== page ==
Redbox and Video Games: Will it Work?

Redbox and Video Games: Will it Work?

If you want to rent a video game, you have a couple of options. You can try and hunt for a Blockbuster Video store, but given the chain’s massive troubles, you’re likelier to flush a unicorn from the city dump. You can use a mail-rental service like GameFly, but that won’t suit you if you’re in the middle of some chores and are suddenly bitten by the impulse bug.

Redbox, the distinctive DVD rental kiosk that stands tall at grocery stores and McDonalds locations across the United States, hopes to offer the country a happy medium. Select Redbox kiosks will now carry video games in addition to movies. For $2 a night (automatically charged to a swiped credit card), Redbox users can rent titles for the Xbox 360, Wii, and PlayStation 3.

Despite the pessimism that’s being directed towards game retail, Redbox’s new venture will undoubtedly find an enthusiastic audience. Imagine having a meal at McDonalds and spotting a Redbox kiosk. You decide to check it out and you spot a new game release you’ve been meaning to try out. You swipe your card, and you’re done.

Redbox game rentals has a potential market with parents, too. Many kiosks are located at grocery stores; a fussy child can be placated with the promise of a game rental, arguably a more healthy reward than the traditional chocolate bar.

Renting movies and games at Blockbuster required a membership, which required digging for said membership and presenting it to the clerk. It also meant hunting through long aisles to find movies, and waiting in line. A Redbox game rental requires a glance and a swipe, perfect for anyone who’s rushed for time (Hint: Everyone).

Therein lies the project’s weakness, though: A Redbox kiosk is easy to browse, but limited space makes for a thin selection that isn’t consistent from box to box. Though users can reserve games online and pick them up later at a machine, Redbox game rentals will prove most attractive to folks who have just wrapped up a shopping trip and want to take home a movie or game. Online reservations will be useful, but it will be far better for Redbox Automated Retail to make sure its machines are well-stocked with a compelling variety of titles from different genres.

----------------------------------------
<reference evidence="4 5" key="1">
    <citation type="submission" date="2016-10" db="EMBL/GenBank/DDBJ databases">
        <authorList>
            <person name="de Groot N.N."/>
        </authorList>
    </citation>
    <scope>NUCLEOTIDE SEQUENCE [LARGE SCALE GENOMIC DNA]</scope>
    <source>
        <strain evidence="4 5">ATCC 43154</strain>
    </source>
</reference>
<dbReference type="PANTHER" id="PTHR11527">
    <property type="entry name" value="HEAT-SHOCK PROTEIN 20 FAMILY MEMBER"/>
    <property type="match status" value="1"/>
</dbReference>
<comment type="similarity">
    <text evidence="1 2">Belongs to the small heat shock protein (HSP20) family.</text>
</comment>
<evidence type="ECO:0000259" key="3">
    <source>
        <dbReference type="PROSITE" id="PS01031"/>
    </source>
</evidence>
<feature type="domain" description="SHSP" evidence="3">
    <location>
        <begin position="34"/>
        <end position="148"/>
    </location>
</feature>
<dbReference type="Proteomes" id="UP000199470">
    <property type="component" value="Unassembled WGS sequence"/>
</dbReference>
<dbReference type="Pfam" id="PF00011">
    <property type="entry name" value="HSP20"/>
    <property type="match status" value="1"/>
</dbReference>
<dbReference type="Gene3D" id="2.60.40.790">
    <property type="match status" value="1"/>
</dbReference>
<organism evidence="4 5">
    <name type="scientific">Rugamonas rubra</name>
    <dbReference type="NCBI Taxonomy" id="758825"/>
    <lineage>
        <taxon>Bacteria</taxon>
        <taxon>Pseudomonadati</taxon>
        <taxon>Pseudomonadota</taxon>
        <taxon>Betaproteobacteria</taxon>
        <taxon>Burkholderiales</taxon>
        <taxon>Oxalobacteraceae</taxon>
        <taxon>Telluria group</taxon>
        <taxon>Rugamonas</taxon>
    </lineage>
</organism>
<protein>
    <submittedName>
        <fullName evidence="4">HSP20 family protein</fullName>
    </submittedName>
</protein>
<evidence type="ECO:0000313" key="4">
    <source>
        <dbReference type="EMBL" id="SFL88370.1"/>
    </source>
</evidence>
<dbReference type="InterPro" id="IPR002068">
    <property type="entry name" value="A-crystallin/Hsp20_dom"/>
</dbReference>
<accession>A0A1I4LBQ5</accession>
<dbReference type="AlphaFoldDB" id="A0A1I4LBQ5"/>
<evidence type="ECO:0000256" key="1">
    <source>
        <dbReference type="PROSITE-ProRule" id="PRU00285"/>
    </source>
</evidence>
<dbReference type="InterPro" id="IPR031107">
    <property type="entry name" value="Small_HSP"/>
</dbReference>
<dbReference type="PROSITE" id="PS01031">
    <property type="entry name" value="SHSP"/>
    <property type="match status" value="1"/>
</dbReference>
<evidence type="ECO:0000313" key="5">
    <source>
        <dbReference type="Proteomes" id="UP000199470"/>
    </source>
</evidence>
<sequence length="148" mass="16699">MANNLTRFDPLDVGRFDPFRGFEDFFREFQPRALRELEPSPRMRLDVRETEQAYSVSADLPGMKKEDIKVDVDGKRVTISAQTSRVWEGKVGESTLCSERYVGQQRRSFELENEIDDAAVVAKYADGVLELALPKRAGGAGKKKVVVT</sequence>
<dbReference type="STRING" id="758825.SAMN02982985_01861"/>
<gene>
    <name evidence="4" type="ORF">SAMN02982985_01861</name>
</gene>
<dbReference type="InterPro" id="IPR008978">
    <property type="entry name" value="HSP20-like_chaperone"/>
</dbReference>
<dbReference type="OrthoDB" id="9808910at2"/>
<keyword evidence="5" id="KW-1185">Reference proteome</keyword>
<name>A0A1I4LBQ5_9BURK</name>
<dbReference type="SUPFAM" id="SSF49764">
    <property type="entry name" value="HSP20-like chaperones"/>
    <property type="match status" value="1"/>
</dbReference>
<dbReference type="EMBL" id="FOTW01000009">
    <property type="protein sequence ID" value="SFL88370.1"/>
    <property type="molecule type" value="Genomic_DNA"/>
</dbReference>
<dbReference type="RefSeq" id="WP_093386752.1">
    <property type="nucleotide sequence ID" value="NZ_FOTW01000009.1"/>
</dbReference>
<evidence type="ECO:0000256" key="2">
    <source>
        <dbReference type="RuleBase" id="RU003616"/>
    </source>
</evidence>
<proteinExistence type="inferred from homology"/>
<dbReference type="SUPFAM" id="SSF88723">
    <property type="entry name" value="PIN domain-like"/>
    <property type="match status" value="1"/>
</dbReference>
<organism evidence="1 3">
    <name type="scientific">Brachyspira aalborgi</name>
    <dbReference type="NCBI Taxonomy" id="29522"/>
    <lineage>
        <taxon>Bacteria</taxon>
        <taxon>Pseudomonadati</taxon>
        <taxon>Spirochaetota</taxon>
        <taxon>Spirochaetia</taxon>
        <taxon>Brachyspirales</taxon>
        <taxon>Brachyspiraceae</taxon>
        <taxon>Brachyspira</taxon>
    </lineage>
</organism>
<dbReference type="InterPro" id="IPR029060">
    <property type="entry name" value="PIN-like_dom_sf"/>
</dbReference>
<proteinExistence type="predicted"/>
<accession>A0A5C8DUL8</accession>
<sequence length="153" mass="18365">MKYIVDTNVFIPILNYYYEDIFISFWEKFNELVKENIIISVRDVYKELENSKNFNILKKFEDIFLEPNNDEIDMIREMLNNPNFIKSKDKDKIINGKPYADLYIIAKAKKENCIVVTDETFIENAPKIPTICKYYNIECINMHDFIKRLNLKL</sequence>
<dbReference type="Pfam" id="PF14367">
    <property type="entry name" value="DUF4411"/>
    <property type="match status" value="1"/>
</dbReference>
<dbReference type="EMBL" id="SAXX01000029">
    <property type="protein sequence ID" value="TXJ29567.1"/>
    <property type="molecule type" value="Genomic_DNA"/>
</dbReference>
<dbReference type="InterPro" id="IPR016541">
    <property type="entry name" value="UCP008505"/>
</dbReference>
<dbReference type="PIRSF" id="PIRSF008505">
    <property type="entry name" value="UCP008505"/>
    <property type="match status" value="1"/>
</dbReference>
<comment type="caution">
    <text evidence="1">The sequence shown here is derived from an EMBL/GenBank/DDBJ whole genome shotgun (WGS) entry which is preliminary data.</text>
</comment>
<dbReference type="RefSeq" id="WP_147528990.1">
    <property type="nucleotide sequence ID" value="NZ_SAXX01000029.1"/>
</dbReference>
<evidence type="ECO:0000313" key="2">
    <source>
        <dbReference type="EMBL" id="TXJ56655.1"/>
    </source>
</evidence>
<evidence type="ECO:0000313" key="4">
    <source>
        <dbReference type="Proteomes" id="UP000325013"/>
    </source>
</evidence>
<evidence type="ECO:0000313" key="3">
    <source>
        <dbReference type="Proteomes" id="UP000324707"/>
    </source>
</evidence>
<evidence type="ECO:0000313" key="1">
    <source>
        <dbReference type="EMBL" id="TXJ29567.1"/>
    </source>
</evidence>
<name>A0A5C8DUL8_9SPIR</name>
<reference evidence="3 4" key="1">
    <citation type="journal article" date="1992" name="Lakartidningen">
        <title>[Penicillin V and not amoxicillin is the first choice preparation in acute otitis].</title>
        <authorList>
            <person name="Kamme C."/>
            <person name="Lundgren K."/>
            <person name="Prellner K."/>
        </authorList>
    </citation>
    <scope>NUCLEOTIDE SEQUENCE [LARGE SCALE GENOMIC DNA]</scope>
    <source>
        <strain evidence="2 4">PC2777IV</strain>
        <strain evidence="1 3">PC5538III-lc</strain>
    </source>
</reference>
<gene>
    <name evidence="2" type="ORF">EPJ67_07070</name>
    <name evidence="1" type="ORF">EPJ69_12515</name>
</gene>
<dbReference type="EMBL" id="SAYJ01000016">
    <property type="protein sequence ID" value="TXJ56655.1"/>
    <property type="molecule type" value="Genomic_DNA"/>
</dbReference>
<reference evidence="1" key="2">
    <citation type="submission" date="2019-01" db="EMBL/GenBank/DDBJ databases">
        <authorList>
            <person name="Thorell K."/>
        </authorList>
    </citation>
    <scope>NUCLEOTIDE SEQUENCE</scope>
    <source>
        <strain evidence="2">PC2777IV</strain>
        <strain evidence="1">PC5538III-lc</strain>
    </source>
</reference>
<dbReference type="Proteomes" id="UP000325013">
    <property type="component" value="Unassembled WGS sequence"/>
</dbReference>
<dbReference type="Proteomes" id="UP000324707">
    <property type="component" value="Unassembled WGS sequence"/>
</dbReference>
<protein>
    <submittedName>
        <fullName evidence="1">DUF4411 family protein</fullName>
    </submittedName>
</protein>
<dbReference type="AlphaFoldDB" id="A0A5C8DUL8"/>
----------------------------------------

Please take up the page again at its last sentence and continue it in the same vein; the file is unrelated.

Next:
Despite potential shortcomings, if Redbox handles its new foray into game retail with care, it shouldn’t have any trouble snatching up the shopper-on-the-go demographic that Blockbuster has left behind.

About Nadia Oxford
Nadia is a freelance writer living in Toronto. She played her first game at four, decided games were awesome, and has maintained her position since. She writes for, Slide to Play, GamePro and other publications, and is’s Guide to the Nintendo DS.


  1. I checked their website, and their selection is so… small. I mean, accounting for multiplatform titles, there’s a mere handful of games. They’re mostly new ones (and a few Wii shovelware titles), so I guess that’s all they need, but it seems like it’d be easy to get bored with their selection quickly.

  2. IMO this is great news. There is nothing better than trying Video games before dropping $60 on an owned copy. I’d gladly pay $2 to try a game out. Game makers can’t like this very much. They rely on those sales and don’t nessessarly want to let people “try before you buy” as this increases risks of someone not buying their game. Too bad for them. Make better games!

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